14 August, 2017
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At Healthfully, we strive to deliver objective content that is accurate and up-to-date. Our team periodically reviews articles in order to ensure content quality. The sources cited below consist of evidence from peer-reviewed journals, prominent medical organizations, academic associations, and government data.
- National Institutes of Health: Tea Tree Oil
- Mayo Clinic: Tea Tree Oil
- Centers for Disease Control and Prevention: STD Facts
- Mayo Clinic: Bacterial Vaginosis
The information contained on this site is for informational purposes only, and should not be used as a substitute for the advice of a professional health care provider. Please check with the appropriate physician regarding health questions and concerns. Although we strive to deliver accurate and up-to-date information, no guarantee to that effect is made.
Tea Tree Oil and Bacterial Vaginosis
Bacterial vaginosis is a condition common in women of childbearing age. Bacterial vaginosis occurs when the normal balance of good vaginal bacteria becomes disrupted and replaced by an overgrowth of harmful bacteria, according to the Centers for Disease Control and Prevention. Scientists are studying the use of tea tree oil, purported to have antifungal and antibacterial properties, to treat many types of infections, including bacterial vaginosis. You should always check with your gynecologist before using tea tree oil or any herbal remedy to treat this condition.
As of 2011, scientists do not fully understand the cause of bacterial vaginosis. While any woman can develop the infection, some women are at greater risk, including women with a new sex partner or multiple sex partners and women who douche. It is not clear whether sexual activity can cause bacterial vaginosis but scientists do know that you cannot develop the infection from bedding, swimming pools or toilet seats. The main symptom is an unpleasant strong fish-like vaginal odor, especially after sex. Discharge, when present, may be gray or white and thin in appearance. Some women may experience burning during urination or itching around the outer area of the vagina. It can increase a woman’s susceptibility to some sexually transmitted diseases including herpes, according to the Centers for Disease Control and Prevention.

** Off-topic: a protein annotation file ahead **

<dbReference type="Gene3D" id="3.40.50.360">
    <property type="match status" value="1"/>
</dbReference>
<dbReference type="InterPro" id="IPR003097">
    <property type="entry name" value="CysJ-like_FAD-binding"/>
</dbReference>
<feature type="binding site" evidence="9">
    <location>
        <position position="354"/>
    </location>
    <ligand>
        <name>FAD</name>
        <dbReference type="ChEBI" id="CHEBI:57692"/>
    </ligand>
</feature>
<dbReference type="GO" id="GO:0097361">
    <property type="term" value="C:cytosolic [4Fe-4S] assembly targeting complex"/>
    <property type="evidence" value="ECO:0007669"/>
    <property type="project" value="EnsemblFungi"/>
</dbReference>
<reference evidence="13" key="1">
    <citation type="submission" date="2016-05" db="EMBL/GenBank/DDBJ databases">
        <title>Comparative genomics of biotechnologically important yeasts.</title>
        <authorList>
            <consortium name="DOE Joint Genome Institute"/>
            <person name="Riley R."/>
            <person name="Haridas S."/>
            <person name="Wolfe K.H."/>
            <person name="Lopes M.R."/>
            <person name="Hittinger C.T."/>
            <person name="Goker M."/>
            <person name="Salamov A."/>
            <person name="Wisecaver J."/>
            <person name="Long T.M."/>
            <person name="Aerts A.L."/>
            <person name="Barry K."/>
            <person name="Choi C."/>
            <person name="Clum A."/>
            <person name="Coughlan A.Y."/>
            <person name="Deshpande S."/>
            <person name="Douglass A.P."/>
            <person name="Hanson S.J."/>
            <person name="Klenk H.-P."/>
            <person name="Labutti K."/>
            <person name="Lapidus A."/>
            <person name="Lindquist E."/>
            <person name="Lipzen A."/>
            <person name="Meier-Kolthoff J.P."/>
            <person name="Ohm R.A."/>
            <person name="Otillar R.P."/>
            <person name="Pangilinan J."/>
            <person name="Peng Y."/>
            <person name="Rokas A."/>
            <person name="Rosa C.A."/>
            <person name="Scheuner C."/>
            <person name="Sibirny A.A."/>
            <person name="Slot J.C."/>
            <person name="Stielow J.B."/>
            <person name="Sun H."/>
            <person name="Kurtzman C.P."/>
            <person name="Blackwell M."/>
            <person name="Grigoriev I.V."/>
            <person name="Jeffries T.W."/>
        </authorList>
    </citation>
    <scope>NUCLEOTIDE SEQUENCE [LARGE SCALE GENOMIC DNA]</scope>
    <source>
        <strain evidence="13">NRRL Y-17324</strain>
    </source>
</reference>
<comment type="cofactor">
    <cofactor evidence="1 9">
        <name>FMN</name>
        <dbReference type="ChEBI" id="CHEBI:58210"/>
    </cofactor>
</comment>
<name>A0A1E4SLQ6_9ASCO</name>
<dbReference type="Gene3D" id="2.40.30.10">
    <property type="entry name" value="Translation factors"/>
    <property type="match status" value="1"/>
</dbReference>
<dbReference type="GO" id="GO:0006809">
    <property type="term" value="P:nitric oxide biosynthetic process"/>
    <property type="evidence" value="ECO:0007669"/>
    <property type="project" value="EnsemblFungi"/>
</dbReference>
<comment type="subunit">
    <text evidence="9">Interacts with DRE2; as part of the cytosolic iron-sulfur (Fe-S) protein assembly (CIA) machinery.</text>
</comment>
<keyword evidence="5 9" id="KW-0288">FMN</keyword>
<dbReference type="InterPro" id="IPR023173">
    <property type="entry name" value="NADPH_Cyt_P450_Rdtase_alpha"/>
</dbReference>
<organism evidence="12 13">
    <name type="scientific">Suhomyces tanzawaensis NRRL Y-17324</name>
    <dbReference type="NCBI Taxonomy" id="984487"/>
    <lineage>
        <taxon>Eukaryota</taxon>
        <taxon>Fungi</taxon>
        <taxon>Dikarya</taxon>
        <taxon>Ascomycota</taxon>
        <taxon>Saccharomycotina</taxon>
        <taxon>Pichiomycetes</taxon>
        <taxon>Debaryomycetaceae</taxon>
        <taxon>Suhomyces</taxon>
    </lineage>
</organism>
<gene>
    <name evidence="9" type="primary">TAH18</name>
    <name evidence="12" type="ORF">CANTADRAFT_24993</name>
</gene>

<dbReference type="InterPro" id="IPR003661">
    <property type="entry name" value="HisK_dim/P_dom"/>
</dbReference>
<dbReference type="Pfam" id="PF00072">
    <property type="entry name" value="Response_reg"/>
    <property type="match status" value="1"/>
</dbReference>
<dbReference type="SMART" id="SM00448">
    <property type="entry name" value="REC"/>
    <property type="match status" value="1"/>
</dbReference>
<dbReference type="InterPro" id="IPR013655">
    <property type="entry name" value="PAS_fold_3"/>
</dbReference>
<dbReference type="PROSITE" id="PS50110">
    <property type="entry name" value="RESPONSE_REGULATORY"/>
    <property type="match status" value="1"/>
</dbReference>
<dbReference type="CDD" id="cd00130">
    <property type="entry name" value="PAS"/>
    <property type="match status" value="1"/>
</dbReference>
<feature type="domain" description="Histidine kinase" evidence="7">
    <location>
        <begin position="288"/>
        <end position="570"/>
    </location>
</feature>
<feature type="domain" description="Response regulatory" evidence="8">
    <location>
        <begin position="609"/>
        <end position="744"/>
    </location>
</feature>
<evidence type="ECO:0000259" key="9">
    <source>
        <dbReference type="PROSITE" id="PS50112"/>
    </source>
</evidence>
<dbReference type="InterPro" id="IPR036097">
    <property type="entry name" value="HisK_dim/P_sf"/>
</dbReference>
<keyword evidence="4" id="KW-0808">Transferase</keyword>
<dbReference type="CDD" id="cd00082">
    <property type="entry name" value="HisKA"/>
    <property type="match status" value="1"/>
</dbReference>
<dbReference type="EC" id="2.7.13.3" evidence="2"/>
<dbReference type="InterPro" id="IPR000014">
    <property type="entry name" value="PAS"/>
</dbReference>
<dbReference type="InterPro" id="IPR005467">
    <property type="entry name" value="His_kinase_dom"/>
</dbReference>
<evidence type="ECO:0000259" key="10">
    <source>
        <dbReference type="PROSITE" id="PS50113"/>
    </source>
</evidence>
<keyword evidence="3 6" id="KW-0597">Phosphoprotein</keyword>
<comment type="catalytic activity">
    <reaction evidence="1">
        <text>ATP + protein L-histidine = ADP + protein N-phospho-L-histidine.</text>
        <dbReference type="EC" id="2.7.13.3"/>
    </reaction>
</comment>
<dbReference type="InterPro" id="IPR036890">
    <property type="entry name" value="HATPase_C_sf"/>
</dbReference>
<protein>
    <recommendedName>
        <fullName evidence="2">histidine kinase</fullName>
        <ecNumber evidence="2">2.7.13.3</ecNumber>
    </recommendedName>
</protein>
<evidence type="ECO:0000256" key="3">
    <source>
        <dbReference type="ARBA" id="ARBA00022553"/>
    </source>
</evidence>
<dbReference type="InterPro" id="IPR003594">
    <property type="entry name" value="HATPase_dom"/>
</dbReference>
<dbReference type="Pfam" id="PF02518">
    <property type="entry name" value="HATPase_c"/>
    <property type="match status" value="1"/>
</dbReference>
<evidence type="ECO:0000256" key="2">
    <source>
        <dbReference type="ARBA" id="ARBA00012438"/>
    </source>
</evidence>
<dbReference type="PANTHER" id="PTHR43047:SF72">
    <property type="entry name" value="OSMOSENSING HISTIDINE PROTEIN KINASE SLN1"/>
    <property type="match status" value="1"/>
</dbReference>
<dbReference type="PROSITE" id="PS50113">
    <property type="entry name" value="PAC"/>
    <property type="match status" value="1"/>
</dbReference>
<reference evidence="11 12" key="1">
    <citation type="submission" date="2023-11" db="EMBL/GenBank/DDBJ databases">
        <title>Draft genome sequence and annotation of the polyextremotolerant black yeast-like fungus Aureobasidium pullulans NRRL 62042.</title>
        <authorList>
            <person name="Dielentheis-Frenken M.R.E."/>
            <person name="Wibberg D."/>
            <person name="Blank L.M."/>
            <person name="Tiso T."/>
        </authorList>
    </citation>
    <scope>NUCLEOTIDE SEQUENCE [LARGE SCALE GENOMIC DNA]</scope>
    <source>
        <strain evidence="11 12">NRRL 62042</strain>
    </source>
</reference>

Tea Tree Oil
Manufacturers use a steam distillation process to remove the oil from the leaves of the tea tree plant, native to parts of Australia. Herbalists have used the oil of the tea tree for hundreds of years to treat a myriad of ailments including acne, bad breath, dandruff, dental plaque, Athlete’s foot, thrush, lice, genital herpes, nail infections, wounds, burns and Methicillin-resistant Staphyloccus aureus, or MRSA. Though holistic practitioners have used the oil for several years, little scientific evidence exists to back up its uses.
In laboratory studies, scientists found that tea tree oil can kill yeast and some types of bacteria, according to the Mayo Clinic. However, as of 2011, there is not sufficient evidence to show that tea tree oil can effectively treat bacterial vaginosis or other vaginal infections, though it may help alleviate the itching caused by yeast or bacteria. You should always consult a physician before using tea tree oil to treat any ailment.
The United States Food and Drug Administration do not regulate herbs or supplements and quality may vary greatly depending on manufacturer. Some people may develop an allergic reaction to tea tree oil ranging from mild skin irritation to blistering rashes. People who ingest tea tree oil may develop potentially dangerous reactions even when used in small doses. The Mayo Clinic explains that reports or reactions to oral tea tree oil include autoimmune disorders, gastrointestinal disturbance, drowsiness, lethargy, confusion, severe rash, uneven gait and even coma.
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